Biggest reveal: The man in black admits to working for someone greater than himself and that his knowledge is limited … “My king’s enchantment has prolonged this night and will prolong it until our palaver is done.” Well, that explains to me why the man in black doesn’t just kill Roland the many times he had the opportunity. When pushed as to how Walter met his boss, he explains:

“He comes to me in dreams. As a stripling he came to me, when I lived, poor and unknown, in a far land. A sheaf of centuries ago he imbued me with my duty and promised me my reward, although there were many errands in my youth and the days of my manhood, before my apotheosis. You are that apotheosis, gunslinger. You are my climax.” He tittered. “You see, someone has taken you seriously.”

Legion (more Bible references) is the name of the entity apparently paying attention to Roland, but before they meet, the gunslinger will have to destroy the Ageless Stranger. No more detail given there. Oh, and there’s still a link in the chain of command above Legion. But before all that, in Roland’s immediate future, there’s something called a drawing that will include three.

Roland falls asleep, and when he awakens, many years have passed. How does he know this? Time has been an iffy, shifting dimension; Roland’s hair has thinned and grayed; and there’s a skeleton sitting next to him that we are led to believe is Walter. Yeah, I don’t think so, and neither does Roland, who swipes the jawbone.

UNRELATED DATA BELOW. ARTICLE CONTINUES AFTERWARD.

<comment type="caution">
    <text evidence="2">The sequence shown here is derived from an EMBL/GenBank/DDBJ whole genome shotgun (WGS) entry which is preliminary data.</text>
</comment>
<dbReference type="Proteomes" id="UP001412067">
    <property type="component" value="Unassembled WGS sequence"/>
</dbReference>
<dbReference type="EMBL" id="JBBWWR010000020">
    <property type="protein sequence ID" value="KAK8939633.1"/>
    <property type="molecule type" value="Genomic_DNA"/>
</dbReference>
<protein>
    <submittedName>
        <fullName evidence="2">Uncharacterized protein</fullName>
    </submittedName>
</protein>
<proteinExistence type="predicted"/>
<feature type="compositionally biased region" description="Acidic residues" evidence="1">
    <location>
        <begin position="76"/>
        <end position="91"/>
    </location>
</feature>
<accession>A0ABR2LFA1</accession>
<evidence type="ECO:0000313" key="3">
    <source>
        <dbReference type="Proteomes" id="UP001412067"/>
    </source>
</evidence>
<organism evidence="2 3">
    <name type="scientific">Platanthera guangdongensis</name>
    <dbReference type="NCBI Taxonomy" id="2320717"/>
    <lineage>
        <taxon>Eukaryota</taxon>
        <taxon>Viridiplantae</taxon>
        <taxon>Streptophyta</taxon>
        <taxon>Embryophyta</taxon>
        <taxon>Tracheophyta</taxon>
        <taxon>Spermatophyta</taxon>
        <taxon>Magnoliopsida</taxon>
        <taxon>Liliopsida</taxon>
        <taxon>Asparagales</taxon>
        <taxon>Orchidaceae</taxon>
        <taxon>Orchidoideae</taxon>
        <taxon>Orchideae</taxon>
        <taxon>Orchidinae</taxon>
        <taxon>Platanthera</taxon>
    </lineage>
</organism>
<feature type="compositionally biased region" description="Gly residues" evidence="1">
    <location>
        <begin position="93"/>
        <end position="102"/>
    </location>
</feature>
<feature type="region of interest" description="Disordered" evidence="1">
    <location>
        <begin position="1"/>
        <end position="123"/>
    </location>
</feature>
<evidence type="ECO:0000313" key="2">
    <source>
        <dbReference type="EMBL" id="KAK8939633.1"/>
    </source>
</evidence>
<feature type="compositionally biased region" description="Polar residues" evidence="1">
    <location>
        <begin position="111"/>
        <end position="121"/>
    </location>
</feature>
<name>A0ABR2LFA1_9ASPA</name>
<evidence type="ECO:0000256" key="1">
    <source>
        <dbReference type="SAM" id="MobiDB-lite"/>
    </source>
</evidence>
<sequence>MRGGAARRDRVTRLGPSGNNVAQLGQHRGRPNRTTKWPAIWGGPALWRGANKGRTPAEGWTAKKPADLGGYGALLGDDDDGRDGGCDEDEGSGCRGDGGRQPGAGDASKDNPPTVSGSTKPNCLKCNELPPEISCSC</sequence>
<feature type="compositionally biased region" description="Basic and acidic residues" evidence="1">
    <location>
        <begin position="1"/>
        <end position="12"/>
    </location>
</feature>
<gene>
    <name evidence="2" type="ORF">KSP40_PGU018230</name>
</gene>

Other lingering questions:

  • Why did the powers that be want Roland comatose for that long?
  • What about this North Central Positronics company? What role do they play?
  • What is the significance of the prime number nineteen? 
  • Is Jake still alive? He cheated death once before.

In November 1981, after twelve and a half years, the last installment of The Gunslinger was published in The Magazine of Fantasy and Science Fiction. I wonder how readers reacted then because they had no idea that Stephen King would end up compiling all these segments into Book I, just the beginning of an epic eight-part series. Hell, Mr. King didn’t even know where everything was going at that point. Regardless, thirty-five years on, the final chapter of The Gunslinger rocks.

What do YOU think about Chapter 5 and Roland's discussion with the man in black? Head to the comments and start/join the conversation!

*Remember: Be careful with your comments—NO SPOILERS! We will be moderating the comments and deleting anything we feel is a spoiler, so pause before you post and make sure you're not ruining it for someone else.

The Dark Tower Reread Navagation
Chapter 4 | Index | The Drawing of the Three: Part I


To order a copy and follow along, visit:

Buy at iTunes

Buy at Barnes and NobleBuy at Amazon



David Cranmer is the publisher and editor of BEAT to a PULP. Latest books from this indie powerhouse include the alternate history novella Leviathan and sci-fi adventure Pale Mars. David lives in New York with his wife and daughter.

Subscribe to this conversation (must be logged in):
Charles Gramlich
1. cgramlic